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Quite the Quail

CATEGORY: Urban Wild |
On Jan 2, 2021

The ground-dwelling California quail (Callipepla californica) is often heard, but seldom seen in Griffith Park. They are famous for their unique “Chicago” vocalization, sounding as if they are saying “Chi-ca-go.”

Quail inhabit thick scrub and chaparral zones within the Park where they mostly forage on the ground. Occasionally, they will take flight a short distance in pursuit of berries, such as the succulent berries of the Mexican elderberry tree, unquestionably a “most valuable” habitat species within the Park. They love toyon berries, too, which are plentiful during winter. At night, they often roost in brush and trees where they are better protected.

Young birds adapt behaviorally to tolerate the nearby presence of people along trails and roads, but only if there’s something in it for them! Quail can usually go without water, deriving their liquid needs from vegetation and insects. However, during prolonged hot, low-moisture periods, why not take water from one of the water pipes scattered throughout the Park? After all, it’s easier than searching out a natural seep or stream bottom.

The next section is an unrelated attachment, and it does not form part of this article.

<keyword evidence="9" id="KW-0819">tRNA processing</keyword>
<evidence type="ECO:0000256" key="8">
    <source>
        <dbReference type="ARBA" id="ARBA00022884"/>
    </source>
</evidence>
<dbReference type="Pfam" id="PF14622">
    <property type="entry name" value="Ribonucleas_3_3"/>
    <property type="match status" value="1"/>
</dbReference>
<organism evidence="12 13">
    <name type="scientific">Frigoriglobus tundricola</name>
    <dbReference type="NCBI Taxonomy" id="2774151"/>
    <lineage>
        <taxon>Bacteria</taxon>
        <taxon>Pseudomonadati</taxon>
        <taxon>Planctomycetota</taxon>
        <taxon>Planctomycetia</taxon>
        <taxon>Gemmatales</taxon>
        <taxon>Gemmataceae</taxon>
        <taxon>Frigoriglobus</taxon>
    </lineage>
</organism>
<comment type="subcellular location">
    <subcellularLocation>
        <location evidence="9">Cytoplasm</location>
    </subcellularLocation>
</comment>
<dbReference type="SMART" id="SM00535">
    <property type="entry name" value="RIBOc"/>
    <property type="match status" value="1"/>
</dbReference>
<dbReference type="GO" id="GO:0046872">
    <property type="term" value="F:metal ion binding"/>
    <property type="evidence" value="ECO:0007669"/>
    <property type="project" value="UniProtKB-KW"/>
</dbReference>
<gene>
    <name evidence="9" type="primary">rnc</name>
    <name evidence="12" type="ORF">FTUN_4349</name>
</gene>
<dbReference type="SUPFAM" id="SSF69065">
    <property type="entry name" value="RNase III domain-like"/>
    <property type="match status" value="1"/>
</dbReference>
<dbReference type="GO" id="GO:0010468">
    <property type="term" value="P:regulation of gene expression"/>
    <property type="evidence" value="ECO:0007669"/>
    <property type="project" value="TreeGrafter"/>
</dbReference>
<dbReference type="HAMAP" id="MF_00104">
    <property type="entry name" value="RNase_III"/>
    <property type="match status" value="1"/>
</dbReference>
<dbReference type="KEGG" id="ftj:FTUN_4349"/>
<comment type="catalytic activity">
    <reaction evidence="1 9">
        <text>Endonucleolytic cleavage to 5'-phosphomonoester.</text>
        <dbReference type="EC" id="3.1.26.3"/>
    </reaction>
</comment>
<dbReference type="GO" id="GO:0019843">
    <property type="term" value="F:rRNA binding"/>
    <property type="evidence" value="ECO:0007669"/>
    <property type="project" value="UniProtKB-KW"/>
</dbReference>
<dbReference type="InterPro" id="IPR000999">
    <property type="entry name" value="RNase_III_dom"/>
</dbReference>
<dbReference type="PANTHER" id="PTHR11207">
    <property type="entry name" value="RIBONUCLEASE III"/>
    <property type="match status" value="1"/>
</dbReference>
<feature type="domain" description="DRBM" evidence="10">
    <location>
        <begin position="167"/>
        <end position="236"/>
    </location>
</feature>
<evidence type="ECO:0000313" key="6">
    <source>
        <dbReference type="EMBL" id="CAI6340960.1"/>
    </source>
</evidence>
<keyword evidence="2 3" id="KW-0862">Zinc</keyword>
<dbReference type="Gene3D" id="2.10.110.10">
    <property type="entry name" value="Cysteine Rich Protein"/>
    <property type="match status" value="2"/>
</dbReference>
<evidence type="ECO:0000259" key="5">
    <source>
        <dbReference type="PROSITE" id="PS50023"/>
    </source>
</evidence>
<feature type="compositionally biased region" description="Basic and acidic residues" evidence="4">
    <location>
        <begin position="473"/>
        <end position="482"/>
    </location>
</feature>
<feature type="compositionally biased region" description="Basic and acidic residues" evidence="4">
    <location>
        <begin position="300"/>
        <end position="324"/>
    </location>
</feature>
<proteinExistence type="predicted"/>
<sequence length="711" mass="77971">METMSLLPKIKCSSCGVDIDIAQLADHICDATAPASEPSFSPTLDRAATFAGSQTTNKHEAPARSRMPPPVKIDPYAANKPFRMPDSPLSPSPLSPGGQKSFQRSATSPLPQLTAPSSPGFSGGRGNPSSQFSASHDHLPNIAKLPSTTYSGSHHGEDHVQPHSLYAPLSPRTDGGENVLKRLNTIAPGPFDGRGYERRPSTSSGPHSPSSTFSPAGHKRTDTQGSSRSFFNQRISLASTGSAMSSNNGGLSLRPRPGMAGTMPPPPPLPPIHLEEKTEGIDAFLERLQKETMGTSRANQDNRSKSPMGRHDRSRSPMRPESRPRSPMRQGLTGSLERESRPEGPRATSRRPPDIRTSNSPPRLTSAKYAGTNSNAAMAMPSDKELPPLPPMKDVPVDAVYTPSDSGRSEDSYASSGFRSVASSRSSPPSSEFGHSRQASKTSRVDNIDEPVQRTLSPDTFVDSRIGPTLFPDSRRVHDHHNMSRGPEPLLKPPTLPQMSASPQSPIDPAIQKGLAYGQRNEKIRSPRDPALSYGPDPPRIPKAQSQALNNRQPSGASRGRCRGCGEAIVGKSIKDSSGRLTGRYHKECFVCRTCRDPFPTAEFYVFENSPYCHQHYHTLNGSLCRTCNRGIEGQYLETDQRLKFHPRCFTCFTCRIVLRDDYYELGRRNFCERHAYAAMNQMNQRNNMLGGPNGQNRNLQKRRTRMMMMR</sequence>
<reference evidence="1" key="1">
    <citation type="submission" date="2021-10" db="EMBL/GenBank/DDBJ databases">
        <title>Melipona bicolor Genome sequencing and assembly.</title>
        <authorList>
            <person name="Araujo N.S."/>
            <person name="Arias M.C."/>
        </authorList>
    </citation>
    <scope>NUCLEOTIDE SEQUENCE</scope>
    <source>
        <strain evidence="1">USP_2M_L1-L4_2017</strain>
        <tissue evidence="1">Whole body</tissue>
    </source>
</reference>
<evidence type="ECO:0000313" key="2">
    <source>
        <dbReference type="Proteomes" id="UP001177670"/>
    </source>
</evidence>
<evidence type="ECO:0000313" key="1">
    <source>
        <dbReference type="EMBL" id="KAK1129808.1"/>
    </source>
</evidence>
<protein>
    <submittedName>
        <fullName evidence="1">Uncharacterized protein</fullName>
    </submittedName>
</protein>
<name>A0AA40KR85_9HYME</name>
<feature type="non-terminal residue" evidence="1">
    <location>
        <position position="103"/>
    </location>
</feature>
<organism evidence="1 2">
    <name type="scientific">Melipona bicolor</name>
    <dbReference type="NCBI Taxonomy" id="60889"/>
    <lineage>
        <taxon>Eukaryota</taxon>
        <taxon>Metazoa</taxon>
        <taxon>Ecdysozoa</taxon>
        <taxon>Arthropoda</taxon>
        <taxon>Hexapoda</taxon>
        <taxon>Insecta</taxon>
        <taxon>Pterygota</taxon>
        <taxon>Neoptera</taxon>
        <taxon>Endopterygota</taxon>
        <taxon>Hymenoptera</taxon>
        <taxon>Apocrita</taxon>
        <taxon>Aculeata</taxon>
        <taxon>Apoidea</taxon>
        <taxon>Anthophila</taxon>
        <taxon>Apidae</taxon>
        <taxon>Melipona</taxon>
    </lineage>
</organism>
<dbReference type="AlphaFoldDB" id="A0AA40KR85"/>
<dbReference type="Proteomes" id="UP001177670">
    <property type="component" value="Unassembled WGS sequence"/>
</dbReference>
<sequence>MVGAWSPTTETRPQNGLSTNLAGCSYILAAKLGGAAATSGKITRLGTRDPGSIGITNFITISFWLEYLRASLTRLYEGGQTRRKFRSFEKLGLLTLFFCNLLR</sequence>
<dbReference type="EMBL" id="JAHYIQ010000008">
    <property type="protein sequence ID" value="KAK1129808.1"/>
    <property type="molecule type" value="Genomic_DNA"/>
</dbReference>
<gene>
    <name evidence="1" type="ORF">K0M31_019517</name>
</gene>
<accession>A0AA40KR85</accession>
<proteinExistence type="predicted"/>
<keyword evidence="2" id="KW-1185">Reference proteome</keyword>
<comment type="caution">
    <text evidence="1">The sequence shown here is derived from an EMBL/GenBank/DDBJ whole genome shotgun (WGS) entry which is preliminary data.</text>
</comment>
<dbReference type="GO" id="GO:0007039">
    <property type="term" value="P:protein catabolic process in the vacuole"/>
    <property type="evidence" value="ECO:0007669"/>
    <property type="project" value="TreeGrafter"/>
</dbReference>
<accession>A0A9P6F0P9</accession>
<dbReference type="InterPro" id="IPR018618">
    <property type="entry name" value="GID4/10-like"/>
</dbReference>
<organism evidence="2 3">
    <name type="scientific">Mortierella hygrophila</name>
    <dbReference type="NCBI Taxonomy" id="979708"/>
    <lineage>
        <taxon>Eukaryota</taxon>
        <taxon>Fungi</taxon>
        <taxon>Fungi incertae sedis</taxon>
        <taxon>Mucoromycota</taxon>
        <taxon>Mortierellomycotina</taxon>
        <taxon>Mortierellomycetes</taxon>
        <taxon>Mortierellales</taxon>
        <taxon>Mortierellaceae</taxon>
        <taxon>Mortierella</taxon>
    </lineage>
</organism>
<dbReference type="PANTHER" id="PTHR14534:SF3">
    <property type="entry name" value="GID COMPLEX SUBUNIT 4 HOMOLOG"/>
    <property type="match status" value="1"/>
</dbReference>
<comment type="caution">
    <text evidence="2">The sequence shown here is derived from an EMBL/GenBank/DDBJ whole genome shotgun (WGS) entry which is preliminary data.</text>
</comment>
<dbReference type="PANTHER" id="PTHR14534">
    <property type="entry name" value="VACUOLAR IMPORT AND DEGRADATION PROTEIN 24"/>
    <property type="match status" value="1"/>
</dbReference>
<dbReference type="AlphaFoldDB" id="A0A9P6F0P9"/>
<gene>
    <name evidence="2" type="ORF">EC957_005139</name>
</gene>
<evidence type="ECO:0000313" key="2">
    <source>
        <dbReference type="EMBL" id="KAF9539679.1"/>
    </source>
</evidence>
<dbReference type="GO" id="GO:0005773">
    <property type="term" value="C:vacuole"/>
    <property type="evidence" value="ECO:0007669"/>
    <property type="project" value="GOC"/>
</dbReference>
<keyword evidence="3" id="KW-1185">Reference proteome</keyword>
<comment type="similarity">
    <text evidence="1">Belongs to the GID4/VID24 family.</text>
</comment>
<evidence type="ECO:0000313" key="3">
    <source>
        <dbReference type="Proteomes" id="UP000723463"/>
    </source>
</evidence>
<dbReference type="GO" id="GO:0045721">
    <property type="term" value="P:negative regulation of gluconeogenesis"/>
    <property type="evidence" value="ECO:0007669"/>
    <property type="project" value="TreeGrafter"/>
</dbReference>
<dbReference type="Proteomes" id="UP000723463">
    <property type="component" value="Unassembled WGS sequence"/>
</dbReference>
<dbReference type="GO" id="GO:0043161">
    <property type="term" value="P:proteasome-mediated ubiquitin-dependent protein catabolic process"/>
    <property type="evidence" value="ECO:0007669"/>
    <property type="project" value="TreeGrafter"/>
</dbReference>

Quail nests are scooped out on the ground under dense cover, where usually 12-16 brown-speckled eggs hatch. The family’s highly social covey can extend to another clutch creating an even larger covey, but this has not been observed in Griffith Park. As good communicators, a whole covey can fly low and move quickly if threatened, a response known as “flushing.” This is just one more reason to keep your dog on-leash.

Immediate Byte

The distinctive head plumes on quail appear to be one, but are actually comprised of six feathers. They turn black in males and brown in females. Males also develop conspicuous white facial stripes, which are less obvious in youngsters. Such markings combined with the “feather in their cap” give them the presence of self-pride unmatched by any other bird species. Black and white neck markings distinguish a male from a female quail. So which one is this?

Californians were proud of this species, too, proclaiming it the State Bird in 1931. Long may they thrive in Griffith Park.

~Gerry Hans, FoGP President



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